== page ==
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Introduction to ASD

Autism is a neurodevelopmental disorder characterized by impaired social interaction, verbal and non-verbal communication, and by restricted and repetitive behaviour. The diagnostic criteria require that symptoms become apparent before a child is three years old.

Autism has a strong genetic basis; however the genetics of autism are complex and it remains unclear whether ASD is explained more by rare mutations, or by rare combinations of common genetic variants. In rare cases, autism is strongly associated with agents that cause birth defects. The prevalence of autism is 1 in every 110 children and the Centre for Disease Control and Prevention reported, in 2012, that one in 88 American children (one in 54 boys) are on the autism spectrum with a prevalence rate increasing at 17% per year (an increase of which only 50% can be explained by a better diagnosis). This demonstrates the prevalence of ASD and its significance as an urgent public health concern.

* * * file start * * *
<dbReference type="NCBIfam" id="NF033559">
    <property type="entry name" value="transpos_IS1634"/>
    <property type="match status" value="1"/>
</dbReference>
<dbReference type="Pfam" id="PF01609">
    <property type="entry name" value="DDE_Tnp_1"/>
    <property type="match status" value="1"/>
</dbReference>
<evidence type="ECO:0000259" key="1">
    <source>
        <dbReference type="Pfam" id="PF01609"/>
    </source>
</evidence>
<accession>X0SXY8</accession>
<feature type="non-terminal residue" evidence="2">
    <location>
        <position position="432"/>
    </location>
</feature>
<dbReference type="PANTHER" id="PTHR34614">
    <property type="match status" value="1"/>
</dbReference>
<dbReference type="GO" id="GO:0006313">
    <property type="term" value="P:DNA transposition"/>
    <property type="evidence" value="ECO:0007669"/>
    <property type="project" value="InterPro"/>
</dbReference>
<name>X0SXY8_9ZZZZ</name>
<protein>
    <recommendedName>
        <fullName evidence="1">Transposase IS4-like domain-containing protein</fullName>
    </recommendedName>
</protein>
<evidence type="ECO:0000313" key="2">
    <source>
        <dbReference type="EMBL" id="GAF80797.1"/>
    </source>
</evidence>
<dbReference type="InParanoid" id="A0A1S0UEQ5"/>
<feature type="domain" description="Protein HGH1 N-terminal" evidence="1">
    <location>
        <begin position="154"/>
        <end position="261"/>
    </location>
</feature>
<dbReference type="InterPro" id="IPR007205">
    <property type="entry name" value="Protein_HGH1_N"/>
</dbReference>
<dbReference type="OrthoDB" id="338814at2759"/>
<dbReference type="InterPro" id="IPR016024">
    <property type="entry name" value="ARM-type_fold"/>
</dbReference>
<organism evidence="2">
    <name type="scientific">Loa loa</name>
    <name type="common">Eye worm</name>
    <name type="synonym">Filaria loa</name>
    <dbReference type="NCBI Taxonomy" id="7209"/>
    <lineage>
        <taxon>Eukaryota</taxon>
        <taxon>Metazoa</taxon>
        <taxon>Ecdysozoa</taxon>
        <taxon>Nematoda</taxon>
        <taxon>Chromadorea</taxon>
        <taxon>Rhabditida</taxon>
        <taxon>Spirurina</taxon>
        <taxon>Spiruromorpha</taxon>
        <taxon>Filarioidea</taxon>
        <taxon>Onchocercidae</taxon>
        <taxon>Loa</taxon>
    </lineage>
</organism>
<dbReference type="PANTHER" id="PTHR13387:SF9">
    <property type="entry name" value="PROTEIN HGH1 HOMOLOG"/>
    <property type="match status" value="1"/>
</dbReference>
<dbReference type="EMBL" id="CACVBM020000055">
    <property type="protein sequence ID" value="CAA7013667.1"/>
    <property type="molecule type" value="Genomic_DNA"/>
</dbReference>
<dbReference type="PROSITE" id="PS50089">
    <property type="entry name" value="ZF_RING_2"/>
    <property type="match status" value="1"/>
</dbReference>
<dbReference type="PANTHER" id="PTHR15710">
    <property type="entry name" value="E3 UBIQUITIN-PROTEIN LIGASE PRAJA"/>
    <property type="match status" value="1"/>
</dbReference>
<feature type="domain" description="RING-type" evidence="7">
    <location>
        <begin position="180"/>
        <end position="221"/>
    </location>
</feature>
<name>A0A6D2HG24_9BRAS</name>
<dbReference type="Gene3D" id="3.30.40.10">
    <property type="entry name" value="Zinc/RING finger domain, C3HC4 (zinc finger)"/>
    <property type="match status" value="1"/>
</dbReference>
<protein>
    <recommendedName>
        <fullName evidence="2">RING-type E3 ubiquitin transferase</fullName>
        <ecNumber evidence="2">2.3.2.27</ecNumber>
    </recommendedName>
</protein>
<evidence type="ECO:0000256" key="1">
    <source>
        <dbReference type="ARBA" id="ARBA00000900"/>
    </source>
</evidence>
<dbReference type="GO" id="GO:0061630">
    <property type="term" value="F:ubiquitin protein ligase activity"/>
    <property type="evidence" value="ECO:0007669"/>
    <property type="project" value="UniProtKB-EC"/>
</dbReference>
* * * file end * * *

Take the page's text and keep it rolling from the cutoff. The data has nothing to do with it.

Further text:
Parents usually notice signs in the first two years of their child’s life. The signs usually develop gradually, but some autistic children first develop normally and then regress. Several studies have shown the benefits of early diagnosis and intervention for children with developmental disabilities and, particularly, for those with difficulties on the autism spectrum.